ERIC Number: ED064605
Record Type: RIE
Publication Date: 1972-May
Reference Count: 0
What Is Needed in the Extension Service to Enhance the Role of the Paraprofessional and the Professional?
Jarvis-Eckert, Marilyn A.
This report points out some of the difficulties encountered by both professional extension personnel and indigenous aides who are hired to work with the disadvantaged. The first problem involves the selection of potentially effective aides, and is followed by difficulties in the aide's family as they adjust to her job situation. The homemaker's aide is expected, after three weeks of training, to become a program salesman, social worker, confidante, referral agent, and change agent. Accepting her as a person and giving her job security are priorities in making her feel a part of the ongoing extension program. She must not be forced into the middle class mold before she is ready for it. The professional home demonstration agent also requires help as she is forced into the role of supervisor of these aides. Aides that can assist with her former job with middle class women are a possibility. A paraprofessional organization would not serve the needs of nutrition aides as well as some of the currently available programs do. (CL)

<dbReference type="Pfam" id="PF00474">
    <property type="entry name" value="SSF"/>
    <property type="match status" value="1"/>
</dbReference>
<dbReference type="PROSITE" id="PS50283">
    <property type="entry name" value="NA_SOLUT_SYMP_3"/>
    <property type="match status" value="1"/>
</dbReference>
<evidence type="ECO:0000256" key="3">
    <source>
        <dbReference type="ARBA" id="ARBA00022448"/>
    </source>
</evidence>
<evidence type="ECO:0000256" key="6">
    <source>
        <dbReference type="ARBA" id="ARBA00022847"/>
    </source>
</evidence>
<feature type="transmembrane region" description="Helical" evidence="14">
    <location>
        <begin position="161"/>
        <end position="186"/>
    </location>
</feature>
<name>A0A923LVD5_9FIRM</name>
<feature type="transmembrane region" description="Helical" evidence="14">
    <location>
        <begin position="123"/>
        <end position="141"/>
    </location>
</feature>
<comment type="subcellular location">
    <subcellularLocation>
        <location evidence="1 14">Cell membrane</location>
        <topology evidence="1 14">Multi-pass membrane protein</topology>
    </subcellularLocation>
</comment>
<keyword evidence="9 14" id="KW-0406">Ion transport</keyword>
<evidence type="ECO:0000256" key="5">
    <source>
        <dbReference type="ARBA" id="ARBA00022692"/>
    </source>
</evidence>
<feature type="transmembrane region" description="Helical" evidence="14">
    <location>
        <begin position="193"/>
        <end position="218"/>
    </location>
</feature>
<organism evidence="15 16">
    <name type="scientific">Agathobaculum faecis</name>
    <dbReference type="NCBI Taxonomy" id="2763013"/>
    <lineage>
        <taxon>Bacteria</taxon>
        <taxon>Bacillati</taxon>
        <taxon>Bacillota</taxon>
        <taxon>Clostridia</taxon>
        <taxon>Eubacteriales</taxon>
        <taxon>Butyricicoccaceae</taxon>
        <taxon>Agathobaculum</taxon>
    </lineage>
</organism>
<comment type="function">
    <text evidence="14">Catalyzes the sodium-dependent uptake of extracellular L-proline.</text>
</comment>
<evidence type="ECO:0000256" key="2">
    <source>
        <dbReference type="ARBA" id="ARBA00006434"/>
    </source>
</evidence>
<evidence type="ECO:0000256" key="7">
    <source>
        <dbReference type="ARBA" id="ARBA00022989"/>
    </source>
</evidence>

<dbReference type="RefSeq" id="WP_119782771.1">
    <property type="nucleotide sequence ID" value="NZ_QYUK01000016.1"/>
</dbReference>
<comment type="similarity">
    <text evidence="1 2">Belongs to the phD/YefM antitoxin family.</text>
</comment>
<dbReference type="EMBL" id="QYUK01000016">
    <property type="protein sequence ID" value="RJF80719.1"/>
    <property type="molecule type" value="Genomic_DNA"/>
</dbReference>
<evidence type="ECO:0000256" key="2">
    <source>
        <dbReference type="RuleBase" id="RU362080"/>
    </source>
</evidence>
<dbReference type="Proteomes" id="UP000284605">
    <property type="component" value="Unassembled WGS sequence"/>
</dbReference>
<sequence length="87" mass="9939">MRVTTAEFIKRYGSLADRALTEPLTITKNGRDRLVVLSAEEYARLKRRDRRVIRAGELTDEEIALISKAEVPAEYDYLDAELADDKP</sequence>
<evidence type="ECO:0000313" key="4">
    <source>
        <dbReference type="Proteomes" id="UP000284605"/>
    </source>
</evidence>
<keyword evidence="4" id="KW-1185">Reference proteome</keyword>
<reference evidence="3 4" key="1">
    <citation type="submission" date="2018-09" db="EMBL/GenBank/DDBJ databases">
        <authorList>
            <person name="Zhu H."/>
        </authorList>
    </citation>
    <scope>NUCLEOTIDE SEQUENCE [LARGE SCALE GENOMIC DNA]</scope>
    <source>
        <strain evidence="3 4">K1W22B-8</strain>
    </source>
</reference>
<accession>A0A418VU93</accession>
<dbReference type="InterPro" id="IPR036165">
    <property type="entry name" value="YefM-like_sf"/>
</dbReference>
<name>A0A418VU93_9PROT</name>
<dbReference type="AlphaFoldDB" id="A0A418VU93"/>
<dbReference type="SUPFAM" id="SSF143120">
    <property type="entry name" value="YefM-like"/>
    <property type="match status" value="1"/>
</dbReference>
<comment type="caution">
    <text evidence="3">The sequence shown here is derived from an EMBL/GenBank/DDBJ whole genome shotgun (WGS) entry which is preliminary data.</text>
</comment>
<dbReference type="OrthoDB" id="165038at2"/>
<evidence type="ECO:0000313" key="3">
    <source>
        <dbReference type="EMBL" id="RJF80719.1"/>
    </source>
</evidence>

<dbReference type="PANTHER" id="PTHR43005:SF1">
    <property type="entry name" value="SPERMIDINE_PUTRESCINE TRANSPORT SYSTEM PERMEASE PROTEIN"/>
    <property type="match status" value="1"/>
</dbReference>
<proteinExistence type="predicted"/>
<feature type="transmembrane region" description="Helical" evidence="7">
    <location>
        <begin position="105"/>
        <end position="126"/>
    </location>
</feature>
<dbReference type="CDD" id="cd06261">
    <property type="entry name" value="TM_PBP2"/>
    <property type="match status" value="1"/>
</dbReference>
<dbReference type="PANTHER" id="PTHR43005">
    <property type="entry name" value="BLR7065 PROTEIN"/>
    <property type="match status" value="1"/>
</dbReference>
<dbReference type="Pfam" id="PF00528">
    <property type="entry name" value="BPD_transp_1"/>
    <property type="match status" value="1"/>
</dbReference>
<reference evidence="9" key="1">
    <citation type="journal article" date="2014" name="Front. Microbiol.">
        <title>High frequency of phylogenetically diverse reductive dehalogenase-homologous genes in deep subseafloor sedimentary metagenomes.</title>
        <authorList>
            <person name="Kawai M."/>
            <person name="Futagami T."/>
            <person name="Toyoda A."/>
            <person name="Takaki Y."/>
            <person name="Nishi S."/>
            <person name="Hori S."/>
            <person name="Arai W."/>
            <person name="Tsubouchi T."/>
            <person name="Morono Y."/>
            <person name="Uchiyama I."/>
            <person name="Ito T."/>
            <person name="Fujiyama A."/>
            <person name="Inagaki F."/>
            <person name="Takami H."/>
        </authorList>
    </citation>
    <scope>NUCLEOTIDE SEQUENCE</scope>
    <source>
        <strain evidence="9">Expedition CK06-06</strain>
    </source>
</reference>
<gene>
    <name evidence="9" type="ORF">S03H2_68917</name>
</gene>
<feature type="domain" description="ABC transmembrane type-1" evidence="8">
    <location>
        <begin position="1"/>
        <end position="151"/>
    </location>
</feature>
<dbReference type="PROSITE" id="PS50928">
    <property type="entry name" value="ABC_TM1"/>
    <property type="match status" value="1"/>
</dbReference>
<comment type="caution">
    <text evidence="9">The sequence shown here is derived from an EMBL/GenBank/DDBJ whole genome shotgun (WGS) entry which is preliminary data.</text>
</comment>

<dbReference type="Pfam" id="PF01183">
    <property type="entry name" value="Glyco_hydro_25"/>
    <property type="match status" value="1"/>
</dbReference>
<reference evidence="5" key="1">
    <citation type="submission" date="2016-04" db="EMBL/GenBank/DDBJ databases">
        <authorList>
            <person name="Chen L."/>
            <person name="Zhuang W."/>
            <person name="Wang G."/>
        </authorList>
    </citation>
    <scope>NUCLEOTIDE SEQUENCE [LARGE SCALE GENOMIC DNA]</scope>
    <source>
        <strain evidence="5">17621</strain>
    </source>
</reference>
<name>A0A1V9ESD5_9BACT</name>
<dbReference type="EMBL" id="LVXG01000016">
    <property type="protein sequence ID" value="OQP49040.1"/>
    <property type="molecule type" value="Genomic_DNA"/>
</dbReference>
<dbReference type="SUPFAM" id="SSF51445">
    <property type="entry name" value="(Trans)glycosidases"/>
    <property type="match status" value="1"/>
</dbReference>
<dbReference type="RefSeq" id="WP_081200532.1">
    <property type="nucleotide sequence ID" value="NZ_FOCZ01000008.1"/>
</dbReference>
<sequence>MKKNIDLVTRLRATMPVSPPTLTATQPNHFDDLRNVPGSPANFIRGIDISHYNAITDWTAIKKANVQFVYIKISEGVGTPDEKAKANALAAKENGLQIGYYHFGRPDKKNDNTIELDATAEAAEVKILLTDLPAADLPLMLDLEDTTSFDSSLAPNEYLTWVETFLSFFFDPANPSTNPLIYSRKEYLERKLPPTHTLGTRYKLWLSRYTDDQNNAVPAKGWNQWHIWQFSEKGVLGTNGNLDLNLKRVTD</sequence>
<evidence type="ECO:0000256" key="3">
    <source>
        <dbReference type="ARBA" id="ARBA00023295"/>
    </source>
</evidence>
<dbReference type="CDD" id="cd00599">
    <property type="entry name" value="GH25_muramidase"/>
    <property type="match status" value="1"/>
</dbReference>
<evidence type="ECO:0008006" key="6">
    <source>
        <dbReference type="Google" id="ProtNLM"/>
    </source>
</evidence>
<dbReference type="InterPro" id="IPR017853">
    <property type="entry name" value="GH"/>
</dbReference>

Descriptors: Career Ladders, Differentiated Staffs, Disadvantaged, Extension Agents, Extension Education, Indigenous Personnel, Job Training, Lower Class, Middle Class, Nonprofessional Personnel, Nutrition Instruction, Personnel Selection, Professional Personnel, Training Objectives, Visiting Homemakers
Publication Type: N/A
Education Level: N/A
Authoring Institution: Extension Service (USDA), Washington, DC.
Note: Revised version of paper prepared for delivery to the Northeast Regional Directors, New York, New York, March 3, 1972